• Shiga A, Nozaki H, Yokoseki A, Nihonmatsu M, Kawata H, Kato T, Koyama A, Arima K, Ikeda M, Katada S, Toyoshima Y, Takahashi H, Tanaka A, Nakano I, Ikeuchi T, Nishizawa M, Onodera O. Cerebral small-vessel disease protein HTRA1 controls the amount of TGF-β1 via cleavage of proTGF-β1. Hum Mol Genet. 2011 May 1;20(9):1800-10. doi: 10.1093/hmg/ddr063. Epub 2011 Feb 14. (
  • Tong Y, Liao J, Zhang Y, Zhou J, Zhang H, Mao M. LOC387715/HTRA1 gene polymorphisms and susceptibility to age-related macular degeneration: A HuGE review and meta-analysis. Mol Vis. 2010 Oct 5;16:1958-81. Review. (
  • Yang Z, Camp NJ, Sun H, Tong Z, Gibbs D, Cameron DJ, Chen H, Zhao Y, Pearson E, Li X, Chien J, Dewan A, Harmon J, Bernstein PS, Shridhar V, Zabriskie NA, Hoh J, Howes K, Zhang K. A variant of the HTRA1 gene increases susceptibility to age-related macular degeneration. Science. 2006 Nov 10;314(5801):992-3. Epub 2006 Oct 19. (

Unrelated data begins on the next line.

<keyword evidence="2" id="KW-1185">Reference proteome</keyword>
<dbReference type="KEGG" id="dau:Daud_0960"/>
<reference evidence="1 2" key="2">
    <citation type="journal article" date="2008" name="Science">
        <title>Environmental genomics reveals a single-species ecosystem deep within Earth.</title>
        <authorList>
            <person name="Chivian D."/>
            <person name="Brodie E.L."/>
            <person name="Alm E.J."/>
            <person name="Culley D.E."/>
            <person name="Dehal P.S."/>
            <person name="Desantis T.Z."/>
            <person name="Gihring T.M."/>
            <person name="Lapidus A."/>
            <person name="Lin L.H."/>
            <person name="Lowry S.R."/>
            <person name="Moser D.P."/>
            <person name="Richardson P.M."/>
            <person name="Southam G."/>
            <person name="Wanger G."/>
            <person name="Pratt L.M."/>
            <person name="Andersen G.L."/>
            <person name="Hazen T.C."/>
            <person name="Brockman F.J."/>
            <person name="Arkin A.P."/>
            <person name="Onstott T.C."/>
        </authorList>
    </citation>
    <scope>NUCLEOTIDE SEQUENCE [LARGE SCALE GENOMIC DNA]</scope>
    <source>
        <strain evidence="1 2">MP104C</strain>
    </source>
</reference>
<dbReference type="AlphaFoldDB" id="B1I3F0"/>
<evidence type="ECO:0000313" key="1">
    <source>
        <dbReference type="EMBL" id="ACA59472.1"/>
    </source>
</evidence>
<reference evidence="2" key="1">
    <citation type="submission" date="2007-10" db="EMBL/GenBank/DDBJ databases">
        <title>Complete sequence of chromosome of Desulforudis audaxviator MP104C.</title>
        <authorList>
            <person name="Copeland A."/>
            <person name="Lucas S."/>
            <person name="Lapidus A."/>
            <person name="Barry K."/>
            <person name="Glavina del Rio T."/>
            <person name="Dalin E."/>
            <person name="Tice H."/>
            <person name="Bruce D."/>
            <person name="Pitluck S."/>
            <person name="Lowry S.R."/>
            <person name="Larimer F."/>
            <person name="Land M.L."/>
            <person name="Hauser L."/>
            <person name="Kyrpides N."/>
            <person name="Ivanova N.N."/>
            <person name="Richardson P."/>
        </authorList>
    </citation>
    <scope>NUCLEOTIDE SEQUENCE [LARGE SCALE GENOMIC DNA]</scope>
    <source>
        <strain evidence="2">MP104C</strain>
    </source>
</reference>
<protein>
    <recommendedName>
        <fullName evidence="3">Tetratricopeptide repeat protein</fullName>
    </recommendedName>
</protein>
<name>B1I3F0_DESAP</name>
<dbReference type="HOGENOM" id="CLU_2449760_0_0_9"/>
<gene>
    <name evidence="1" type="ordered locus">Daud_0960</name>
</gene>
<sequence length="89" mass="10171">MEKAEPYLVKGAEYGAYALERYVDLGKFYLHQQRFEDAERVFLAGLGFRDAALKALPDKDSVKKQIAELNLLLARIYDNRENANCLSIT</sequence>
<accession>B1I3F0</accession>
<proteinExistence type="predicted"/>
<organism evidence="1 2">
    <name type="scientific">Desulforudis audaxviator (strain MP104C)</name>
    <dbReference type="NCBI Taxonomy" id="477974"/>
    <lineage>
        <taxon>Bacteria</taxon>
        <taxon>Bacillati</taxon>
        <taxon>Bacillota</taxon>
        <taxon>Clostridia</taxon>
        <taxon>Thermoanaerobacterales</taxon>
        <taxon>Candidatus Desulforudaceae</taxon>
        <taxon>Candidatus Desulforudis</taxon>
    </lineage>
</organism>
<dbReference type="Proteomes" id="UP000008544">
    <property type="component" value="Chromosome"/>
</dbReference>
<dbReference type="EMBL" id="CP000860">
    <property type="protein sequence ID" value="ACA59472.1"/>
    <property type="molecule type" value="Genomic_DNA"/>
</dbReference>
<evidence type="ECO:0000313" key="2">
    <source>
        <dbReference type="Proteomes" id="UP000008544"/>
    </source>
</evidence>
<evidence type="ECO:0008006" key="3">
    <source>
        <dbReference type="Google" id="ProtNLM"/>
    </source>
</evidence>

• Yang Z, Tong Z, Chen Y, Zeng J, Lu F, Sun X, Zhao C, Wang K, Davey L, Chen H, London N, Muramatsu D, Salasar F, Carmona R, Kasuga D, Wang X, Bedell M, Dixie M, Zhao P, Yang R, Gibbs D, Liu X, Li Y, Li C, Li Y, Campochiaro B, Constantine R, Zack DJ, Campochiaro P, Fu Y, Li DY, Katsanis N, Zhang K. Genetic and functional dissection of HTRA1 and LOC387715 in age-related macular degeneration. PLoS Genet. 2010 Feb 5;6(2):e1000836. doi: 10.1371/journal.pgen.1000836. (


The resources on this site should not be used as a substitute for professional medical care or advice. Users seeking information about a personal genetic disease, syndrome, or condition should consult with a qualified healthcare professional. See How can I find a genetics professional in my area? ( in the Handbook.

Reviewed: June 2011
Published: November 23, 2015